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Voice in Poetry

Writing.ie | Guest Bloggers | Poetic Licence

Kate Dempsey

The I, we, he, she of the poem.

Ted HughesIf your poem is an “I” poem, the first person singular, is it about you, the poet? Is it true, every last word? Did it happen? Is that the way you felt then, the way you feel now?

Answer? Maybe, maybe not.

You have that flexibility. If you were writing fiction, no one would ask you if the main character was you. Actually that’s not the case. Lots of readers think a writer can only write about versions of him- or her-self. Not true. But there is always an element of truth, a shard of your own persona.

Anyway, having argued myself in a full circle, I’m talking about a fictionalised voice. You can use “I” and not mean yourself. You can write in the voice of your mother, your Geography teacher, the postlady, a martian invader, a cowboy, Amy Winehouse or Elizabeth I. Why not? So long as you have something interesting to say and say it in an interesting way.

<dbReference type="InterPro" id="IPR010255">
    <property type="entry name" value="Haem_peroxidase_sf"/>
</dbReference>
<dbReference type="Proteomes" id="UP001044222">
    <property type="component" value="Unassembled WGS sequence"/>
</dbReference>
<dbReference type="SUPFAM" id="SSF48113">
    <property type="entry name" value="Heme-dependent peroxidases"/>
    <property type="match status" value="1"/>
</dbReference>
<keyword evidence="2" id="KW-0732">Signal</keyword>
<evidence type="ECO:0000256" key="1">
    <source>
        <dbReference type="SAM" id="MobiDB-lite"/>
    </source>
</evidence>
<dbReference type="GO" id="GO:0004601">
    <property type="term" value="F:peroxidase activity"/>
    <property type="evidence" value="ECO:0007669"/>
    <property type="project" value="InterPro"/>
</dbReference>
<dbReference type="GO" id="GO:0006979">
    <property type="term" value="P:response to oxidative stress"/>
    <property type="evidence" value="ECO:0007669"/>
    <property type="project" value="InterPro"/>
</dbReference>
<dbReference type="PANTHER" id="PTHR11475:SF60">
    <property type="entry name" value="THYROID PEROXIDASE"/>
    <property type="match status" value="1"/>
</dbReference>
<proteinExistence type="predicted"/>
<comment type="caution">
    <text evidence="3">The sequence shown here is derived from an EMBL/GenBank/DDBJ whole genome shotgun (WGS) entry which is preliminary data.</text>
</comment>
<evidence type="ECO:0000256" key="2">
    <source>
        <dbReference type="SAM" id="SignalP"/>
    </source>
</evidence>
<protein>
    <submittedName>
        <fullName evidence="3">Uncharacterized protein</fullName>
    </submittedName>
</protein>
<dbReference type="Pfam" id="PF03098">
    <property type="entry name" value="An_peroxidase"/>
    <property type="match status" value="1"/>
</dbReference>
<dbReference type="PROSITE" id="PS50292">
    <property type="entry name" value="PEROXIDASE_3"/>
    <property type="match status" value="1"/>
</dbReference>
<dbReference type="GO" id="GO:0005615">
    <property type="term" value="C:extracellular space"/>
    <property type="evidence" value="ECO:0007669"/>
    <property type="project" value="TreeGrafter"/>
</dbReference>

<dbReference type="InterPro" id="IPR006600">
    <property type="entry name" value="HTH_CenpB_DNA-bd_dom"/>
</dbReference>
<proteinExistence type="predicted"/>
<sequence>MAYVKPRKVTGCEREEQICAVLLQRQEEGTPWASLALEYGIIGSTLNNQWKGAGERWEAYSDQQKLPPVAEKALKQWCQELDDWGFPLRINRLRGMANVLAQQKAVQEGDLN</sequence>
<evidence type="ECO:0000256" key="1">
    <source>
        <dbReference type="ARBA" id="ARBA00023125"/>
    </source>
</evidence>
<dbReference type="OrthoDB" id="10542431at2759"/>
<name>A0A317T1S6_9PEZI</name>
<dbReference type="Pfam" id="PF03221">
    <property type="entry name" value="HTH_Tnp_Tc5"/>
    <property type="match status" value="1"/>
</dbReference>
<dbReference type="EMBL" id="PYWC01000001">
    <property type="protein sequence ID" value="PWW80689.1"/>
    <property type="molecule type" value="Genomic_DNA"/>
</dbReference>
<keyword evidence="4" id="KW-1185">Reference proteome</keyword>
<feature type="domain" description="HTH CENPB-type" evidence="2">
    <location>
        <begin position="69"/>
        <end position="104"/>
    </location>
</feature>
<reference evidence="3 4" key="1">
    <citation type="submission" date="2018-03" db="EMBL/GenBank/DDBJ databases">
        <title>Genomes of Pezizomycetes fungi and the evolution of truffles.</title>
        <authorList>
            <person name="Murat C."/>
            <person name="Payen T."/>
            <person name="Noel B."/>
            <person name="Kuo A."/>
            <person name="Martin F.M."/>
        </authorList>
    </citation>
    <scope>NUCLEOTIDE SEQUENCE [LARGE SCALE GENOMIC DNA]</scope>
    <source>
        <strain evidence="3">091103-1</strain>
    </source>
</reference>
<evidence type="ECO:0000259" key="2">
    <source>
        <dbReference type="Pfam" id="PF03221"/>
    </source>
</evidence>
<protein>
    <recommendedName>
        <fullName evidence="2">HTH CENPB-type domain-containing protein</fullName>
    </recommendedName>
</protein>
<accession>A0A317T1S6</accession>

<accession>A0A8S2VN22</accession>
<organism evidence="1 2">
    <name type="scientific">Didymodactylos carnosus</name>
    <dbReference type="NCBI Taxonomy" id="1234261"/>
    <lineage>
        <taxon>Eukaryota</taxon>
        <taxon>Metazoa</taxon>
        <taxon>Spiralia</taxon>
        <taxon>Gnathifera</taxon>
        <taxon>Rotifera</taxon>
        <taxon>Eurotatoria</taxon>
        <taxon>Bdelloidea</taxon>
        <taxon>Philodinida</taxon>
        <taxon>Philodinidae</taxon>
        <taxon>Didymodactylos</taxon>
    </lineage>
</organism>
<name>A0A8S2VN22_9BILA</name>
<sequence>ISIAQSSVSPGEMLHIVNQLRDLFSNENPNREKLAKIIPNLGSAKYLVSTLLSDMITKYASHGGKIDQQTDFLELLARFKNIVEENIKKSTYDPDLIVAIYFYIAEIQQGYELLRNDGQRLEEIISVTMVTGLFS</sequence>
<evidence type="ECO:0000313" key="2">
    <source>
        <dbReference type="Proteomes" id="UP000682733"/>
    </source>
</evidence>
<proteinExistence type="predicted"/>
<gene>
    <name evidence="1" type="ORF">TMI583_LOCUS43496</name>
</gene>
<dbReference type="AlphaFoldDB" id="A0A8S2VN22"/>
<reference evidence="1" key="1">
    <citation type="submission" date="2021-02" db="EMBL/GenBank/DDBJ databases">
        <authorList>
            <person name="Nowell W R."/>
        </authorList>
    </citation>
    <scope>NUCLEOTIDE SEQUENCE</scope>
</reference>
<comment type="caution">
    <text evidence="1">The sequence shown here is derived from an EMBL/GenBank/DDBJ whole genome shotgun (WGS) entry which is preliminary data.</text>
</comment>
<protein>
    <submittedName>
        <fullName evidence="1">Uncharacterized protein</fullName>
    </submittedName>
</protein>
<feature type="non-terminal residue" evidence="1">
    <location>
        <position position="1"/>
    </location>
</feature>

One poem to look at is Ted Hughes is Elvis Presley by the wonderful poet Ian McMillan. See it here and you can listen to a podcast. Written in the voice of Elvis, or is it Ted? I’m not sure.

Craig Raine started a minor movement called Martian Poetry where ordinary things are described in unusual ways, often with highly visual metaphors or similes. As if a person, a martian who had just landed was viewing something for the first time.

– What is a kettle?

– What is the rush hour?

– a book?

mechanical birds with many wings
perch on the hand
cause the eyes to melt
or the body to shriek without pain

I wrote a poem called Verbatim, which you can see on Poethead here swearing and the origins of swearing from the point of view of an elderly lady.

Kates book

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